Over a three day period, three Memphis children shot themselves with negligently stored firearms. On Friday, a 4-year-old little girl was home with two other other children and their father when she picked up a gun and unintentionally shot herself with it. She was taken to the hospital in critical condition. Just one day later on Saturday, a 4-year-old boy unintentionally shot himself. He was taken to the hospital in critical condition and later died. Then, on Sunday, an 8-year-old boy found his father’s gun hidden under a pillow and shot himself with it. He did not survive. Continue Reading
July 29, 2017 – The Houston Chronicle Editorial
Kids and guns
Shooting deaths could be reduced, yet elected officials are reluctant to act.
It’s beginning to feel like Groundhog Day; bad news about gun violence keeps popping up with maddening regularity.
Today we learn that 3.5 children die from gun violence every day and 15.5 more are injured. Specifically, a study in the journal Pediatrics has reported that between 2012 and 2014, 1,300 kids a year, on average, were shot and killed, making firearms second only to motor vehicle accidents as a cause of injury-related deaths. And make no mistake about it, this is a uniquely American tragedy. Among the world’s 23 richest countries, the United States accounts for a whopping 91 percent of all firearm related deaths of children under 14, according to the Los Angeles Times.
Not so expected was a significant rise in suicides, which accounted for 38 percent of deaths. Suicide by gun among youngsters has climbed 60 percent since 2007. These victims were more likely non-Hispanic whites or Native Americans.
The Pediatrics study is so disheartening because with the exception of homicides, most of these shootings are easily preventable. All it would take is a genuine effort to improve gun safety in the home and to remove impediments to the development and sale of smart guns. As for homicides – and suicides – we need a better understanding of the societal, cultural, and familial pressures that drive a kid to kill kids – or himself. Congress should repeal the Dickey Amendment, which has for 20 years prevented the Centers for Disease Control and Prevention from undertaking research into gun violence.
Strengthening Child Access Prevention laws, which hold gun owners accountable for safe storage of firearms, would have a significant impact on child shooting deaths, according to a study published in the Journal of the American Medical Association. There are no CAP laws at the federal level, and only 27 states have some form of the law, ranging from relatively strong to very weak. Texas has one of the stronger laws, and it is only a misdemeanor.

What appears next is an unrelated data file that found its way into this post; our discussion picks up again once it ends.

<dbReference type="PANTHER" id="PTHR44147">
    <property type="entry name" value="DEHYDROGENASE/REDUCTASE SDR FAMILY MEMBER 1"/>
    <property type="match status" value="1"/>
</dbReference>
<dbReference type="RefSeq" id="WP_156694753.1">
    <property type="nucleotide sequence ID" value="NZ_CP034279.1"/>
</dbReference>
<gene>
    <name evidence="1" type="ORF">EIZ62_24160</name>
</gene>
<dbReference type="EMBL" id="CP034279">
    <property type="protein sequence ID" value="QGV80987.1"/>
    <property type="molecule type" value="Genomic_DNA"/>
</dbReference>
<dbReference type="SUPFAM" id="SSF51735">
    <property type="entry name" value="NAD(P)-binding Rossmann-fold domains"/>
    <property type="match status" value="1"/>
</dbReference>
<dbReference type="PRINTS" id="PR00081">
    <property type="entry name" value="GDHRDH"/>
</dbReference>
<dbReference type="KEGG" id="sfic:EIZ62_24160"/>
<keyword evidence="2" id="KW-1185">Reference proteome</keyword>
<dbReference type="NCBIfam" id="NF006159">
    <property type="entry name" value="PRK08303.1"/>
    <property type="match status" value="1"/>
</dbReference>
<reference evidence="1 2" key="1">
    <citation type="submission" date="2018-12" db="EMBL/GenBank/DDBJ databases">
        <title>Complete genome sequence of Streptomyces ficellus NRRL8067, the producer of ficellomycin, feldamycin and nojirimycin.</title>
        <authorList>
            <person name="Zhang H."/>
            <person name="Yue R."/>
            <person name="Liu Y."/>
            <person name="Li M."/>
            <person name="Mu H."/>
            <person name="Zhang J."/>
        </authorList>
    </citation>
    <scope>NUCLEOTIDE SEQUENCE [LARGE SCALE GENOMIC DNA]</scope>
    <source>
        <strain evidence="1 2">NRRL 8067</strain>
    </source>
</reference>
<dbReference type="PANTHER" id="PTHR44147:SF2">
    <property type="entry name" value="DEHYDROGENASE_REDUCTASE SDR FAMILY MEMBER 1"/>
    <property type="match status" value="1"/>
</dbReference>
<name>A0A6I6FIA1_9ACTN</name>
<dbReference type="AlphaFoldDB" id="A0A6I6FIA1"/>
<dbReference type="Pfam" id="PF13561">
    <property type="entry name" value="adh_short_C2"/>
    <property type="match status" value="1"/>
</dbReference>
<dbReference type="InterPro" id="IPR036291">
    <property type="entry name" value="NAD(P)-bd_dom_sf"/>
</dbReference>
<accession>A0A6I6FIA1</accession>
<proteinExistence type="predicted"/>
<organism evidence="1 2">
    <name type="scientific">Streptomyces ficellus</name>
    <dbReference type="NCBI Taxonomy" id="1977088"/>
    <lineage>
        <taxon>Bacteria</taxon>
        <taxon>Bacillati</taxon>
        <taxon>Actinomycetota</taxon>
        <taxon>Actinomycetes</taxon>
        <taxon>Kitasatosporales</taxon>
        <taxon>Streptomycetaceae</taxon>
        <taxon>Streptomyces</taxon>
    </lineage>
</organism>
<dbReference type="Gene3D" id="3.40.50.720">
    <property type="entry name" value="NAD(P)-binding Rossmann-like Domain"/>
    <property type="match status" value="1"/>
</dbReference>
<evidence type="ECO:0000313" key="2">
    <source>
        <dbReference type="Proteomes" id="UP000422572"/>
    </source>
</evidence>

The most effective solution, of course, would be built-in technologies that make guns child-proof. Consumers have come to accept child-proof caps on medicines, finger-print protected smart phones, and are well on their way to accepting self-driving cars. So why not smart gun technology, which is designed to prevent anyone other than the owner from firing a weapon?
The National Rifle Association and its lobbying arm have used their significant power over elected officials to prevent progress on all these fronts. Why? Because they view each as a ploy by enemies of Second Amendment rights to confiscate their guns. Truth is, some serious gun control advocates don’t much like the idea of a technological solution either since they fear safer guns will make it harder to ban or limit firearms.
Our representatives in Austin and Washington D.C., could settle this argument once and for all.
Take the side of their youngest constituents and just say no to the NRA. Require under penalty of law that guns be safely stored, support research into the causes and prevention of gun violence, and encourage development of smart gun technology. But don’t take too long. Kids are dying every day.
There are many things that are unique to the United States. Unfortunately, one of them is the number of our children who are injured and killed when they find unsecured, loaded guns and fire them. These shootings are #NotAccidents. They are the direct result of an adult’s choice not to store their gun responsibly. In the first week of July, there were fourteen shootings involving kids with access to negligently stored firearms. Seven of the kids died. The youngest was only 3-years-old.
There has been an uptick in incidents this year compared to 2016. Although the number of fatalities remains close, the number of incidents and number of injuries have increased significantly.
So far this year – January 1 to present —
Total incidents: 189*
*Includes incidents where more than one child were injured or killed in single shooting incident.
The youngest shooter was a Nashville 1-year-old
106 of the shooters were 13 or younger
10 children shot a cousin or relative
1 child, a 2-year-old toddler, shot and injured his mother
28 children shot a sibling. 10 of those siblings died.
120 shootings occurred at the shooter’s home
12 shootings occurred at a friend’s home
14 shootings occurred in a vehicle
This summer in America – June 1 to present —
Total incidents: 48*
*Includes incidents where more than one child were injured or killed in single shooting incident.
Nationally, there has been an uptick incidents this year compared to 2016. Although the number of fatalities remains close, the number of incidents and number of injuries have increased significantly.
*UPDATE: Another incident occurred on June 30th. That brings total number of shootings in June to 34. In the last week of June there were 14 shootings – 14 shootings in 7 days.
As June draws to a close, once again there were more kids shot as a result of negligently stored firearms (33) than there were days in the month. This month also saw two incidents where a child unintentionally shot an adult, in one case killing the adult.